Former Colorado GOP governor candidate Doug Robinson, a nephew of Sen. Mitt Romney (R-UT), has followed in his uncle’s footsteps with a public Facebook post calling for police reform.

Robinson, who ran for Colorado governor in 2018 against Walker Stapleton in the primary election, vocalized his feelings about the protests last Sunday.

“I was talking with my good friend today, who is black and grew up in the South during Jim Crow, and he urged me to go public with my thoughts – that we all must take a stand,” wrote Robinson. “The picture above is of my grandfather, who I was very close to, marching for black rights in the 1960s. While I haven’t yet been out in the protests myself, 2 of my children have, I abhor racism and believe that changes are needed to the way we police to serve and protect all Americans. I support the need for reform and the right to peacefully protest for change.”

Notably, he takes a seemingly strong stance on a need for reform of law enforcement, especially at (peaceful) protests. He made no indication as to whether he would protest or take action in any way moving forward. He did not use the phrase “Black Lives Matter.”

Robinson’s post isn’t entirely original–the photograph is the same as that used in Romney’s tweet last week: a photograph of George Romney (Mitt Romney’s father and Doug Robinson’s grandfather) marching for Civil Rights in the 1960s in Detroit.

George Romney, former Governor of Michigan, did more than just protest–he forged an alliance with Martin Luther King, Jr. and was outspoken in his support for Civil Rights; and he was quick to denounce any of his colleagues who supported racist ideas, despite Romney’s faithfulness to the Mormon church, which earned him some criticism, according to The Atlantic.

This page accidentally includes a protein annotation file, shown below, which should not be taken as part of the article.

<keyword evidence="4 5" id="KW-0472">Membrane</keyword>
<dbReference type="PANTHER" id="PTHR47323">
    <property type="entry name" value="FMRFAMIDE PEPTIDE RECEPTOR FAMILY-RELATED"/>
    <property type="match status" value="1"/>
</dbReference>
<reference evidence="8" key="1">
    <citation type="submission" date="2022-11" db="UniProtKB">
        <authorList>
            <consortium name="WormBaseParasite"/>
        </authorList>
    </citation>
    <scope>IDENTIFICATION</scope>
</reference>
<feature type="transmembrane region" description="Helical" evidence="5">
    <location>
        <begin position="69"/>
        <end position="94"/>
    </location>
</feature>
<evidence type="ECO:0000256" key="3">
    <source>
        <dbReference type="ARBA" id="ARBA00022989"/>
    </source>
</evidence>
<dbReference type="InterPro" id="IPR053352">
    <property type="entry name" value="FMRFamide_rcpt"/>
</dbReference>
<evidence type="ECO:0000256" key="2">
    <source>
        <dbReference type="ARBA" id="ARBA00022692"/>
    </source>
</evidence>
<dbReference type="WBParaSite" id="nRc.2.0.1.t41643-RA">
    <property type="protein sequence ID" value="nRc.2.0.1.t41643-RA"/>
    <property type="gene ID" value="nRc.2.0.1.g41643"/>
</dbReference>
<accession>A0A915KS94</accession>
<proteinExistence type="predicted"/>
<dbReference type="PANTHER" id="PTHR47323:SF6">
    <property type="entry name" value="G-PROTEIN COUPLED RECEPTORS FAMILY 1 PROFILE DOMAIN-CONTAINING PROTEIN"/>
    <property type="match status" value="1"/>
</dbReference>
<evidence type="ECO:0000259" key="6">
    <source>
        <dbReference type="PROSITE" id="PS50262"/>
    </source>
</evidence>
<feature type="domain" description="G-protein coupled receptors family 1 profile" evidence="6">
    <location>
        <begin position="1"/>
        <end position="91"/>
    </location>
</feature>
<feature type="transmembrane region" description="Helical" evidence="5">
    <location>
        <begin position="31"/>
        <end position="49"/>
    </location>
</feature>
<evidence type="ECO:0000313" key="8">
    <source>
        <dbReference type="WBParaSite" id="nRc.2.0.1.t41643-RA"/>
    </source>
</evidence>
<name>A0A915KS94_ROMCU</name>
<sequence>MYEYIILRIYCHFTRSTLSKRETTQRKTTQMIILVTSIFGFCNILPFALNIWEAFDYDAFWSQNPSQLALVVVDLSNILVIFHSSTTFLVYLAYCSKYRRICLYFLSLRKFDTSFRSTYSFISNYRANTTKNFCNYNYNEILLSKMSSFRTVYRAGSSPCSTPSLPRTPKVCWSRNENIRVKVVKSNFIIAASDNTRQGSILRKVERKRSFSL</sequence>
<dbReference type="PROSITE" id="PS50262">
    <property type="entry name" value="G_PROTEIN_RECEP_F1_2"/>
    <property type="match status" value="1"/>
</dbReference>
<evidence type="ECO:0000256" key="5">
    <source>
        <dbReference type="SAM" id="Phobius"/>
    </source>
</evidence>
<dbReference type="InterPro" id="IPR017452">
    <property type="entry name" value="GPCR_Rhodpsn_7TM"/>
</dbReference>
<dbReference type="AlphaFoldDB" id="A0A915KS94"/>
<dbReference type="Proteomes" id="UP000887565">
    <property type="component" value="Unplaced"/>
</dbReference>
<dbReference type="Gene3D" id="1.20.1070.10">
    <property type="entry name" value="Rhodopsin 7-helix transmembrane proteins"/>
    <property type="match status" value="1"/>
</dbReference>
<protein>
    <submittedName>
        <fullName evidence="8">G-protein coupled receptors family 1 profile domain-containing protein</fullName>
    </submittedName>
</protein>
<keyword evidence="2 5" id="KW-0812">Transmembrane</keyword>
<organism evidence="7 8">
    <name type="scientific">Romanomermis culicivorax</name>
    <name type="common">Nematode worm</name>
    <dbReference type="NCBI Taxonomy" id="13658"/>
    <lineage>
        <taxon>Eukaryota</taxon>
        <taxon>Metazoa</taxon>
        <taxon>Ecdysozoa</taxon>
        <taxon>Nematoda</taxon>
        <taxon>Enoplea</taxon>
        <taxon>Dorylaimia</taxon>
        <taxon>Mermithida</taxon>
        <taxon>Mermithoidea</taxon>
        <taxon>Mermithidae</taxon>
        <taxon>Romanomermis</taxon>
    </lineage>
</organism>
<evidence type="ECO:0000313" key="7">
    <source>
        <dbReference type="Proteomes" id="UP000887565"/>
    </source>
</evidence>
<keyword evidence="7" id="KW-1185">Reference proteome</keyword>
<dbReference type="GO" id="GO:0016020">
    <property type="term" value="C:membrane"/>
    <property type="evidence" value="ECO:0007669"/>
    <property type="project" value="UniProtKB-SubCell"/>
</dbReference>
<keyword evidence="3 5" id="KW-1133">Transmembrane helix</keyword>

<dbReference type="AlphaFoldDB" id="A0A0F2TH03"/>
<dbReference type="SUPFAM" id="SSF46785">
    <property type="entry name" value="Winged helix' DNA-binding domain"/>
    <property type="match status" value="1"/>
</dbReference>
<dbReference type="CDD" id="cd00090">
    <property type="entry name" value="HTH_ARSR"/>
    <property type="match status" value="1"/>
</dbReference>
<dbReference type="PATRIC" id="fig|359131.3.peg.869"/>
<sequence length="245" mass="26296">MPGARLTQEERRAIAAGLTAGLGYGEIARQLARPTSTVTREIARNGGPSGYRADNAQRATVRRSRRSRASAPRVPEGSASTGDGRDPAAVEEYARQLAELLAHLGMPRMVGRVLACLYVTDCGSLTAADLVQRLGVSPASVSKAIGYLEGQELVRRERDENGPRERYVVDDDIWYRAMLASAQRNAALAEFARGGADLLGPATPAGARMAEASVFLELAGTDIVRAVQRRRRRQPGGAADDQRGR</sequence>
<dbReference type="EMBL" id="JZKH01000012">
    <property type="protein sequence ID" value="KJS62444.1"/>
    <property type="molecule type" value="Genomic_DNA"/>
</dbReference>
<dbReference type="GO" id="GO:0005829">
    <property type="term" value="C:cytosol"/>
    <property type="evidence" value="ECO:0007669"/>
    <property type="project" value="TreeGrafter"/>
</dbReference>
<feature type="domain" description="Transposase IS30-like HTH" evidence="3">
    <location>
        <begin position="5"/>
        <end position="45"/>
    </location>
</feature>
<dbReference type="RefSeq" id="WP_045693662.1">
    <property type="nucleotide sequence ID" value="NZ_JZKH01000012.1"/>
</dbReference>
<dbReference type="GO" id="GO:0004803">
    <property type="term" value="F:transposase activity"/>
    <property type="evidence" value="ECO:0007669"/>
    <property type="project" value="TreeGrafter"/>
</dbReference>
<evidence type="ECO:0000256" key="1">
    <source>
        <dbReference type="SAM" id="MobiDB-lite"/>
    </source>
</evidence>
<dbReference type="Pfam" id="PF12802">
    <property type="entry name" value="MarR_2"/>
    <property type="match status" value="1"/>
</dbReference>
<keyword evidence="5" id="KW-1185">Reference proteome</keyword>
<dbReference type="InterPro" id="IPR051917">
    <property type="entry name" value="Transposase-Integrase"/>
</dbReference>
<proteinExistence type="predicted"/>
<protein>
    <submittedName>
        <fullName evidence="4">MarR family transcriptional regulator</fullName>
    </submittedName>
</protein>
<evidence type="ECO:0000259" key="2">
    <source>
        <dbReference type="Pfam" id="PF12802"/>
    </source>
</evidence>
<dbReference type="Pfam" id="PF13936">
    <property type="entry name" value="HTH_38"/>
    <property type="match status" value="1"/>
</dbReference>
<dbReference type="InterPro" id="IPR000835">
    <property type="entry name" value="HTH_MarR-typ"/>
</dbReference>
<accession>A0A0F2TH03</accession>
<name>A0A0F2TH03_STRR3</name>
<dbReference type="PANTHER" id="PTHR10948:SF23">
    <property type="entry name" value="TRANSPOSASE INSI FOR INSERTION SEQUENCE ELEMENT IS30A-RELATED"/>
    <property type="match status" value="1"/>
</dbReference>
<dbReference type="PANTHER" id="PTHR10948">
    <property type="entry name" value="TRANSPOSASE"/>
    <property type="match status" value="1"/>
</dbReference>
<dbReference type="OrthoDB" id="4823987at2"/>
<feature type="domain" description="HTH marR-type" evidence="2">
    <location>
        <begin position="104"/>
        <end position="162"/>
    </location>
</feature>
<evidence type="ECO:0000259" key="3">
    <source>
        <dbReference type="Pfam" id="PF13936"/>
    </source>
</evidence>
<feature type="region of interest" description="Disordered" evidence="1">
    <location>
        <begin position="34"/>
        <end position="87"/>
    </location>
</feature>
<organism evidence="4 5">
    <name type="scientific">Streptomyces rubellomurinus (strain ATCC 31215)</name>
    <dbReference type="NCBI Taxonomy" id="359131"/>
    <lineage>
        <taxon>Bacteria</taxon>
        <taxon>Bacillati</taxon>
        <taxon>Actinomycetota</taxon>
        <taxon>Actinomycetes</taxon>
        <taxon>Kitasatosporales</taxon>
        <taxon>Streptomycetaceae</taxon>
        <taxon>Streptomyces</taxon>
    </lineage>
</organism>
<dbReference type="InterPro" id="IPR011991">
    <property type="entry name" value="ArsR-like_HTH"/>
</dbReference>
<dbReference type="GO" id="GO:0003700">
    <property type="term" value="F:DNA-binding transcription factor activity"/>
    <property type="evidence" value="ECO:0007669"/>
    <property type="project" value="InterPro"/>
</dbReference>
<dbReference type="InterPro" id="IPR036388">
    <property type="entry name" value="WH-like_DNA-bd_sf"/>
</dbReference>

In this regard, father and son are very much alike, as their seemingly well-intentioned support of reform for black communities and departure from the conservative stance of their party are at odds with stances they’ve taken in the past.

Vocal support for the Black Lives Matter has proved a controversial choice for Mitt Romney. The senator has already departed from his party’s views by openly stating his disapproval of President Trump on multiple occasions. Now, he continues to isolate himself from the majority of his colleagues by not only supporting the protests on social media, but actively participating in protests.

Doug Robinson, although not currently involved in politics, ran as a GOP candidate on the primary ballot for governor in 2018. He faced off against Walker Stapleton, Victor Mitchell, and Greg Lopez; he came in last, with only nine percent of the votes.

Now, Robinson is a managing partner of Dry Fly Capital, an investment firm that buys businesses. He’s also an adjunct professor of Finance at the University of Colorado Boulder.

One of Robinson’s sticking points during this race was his hand in creating Smart Colorado, the non-profit whose mission is to protect “the health, safety and well-being of Colorado youth as marijuana becomes increasingly available and commercialized.” Marijuana, education, and infrastructure were top priorities for him during his campaign, according to an interview with the Colorado Independent.

Romney contributed $25,000 to Robinson’s campaign in 2018, according to the Colorado Independent. Robinson told the Independent that he “grew up in a family where politics was like something we ate for breakfast.”

Doug Robinson did not return the Colorado Times Recorder‘s request for comment.

Stapleton, who went on to lose to Colorado Governor Jared Polis (D-CO), expressed qualified support over the weekend for renaming the Stapleton neighborhood in Denver. It’s named after his great grandfather, who had ties to the KKK.

“Disappointed only that dem process overlooked; votes cast multiple times by neighborhood residents,” tweeted Stapleton. “BUT.. IF..changing a name brings more equity, fairnesss and oppt’y for Denverites and specifically Coloradans of Color, I’m all IN.”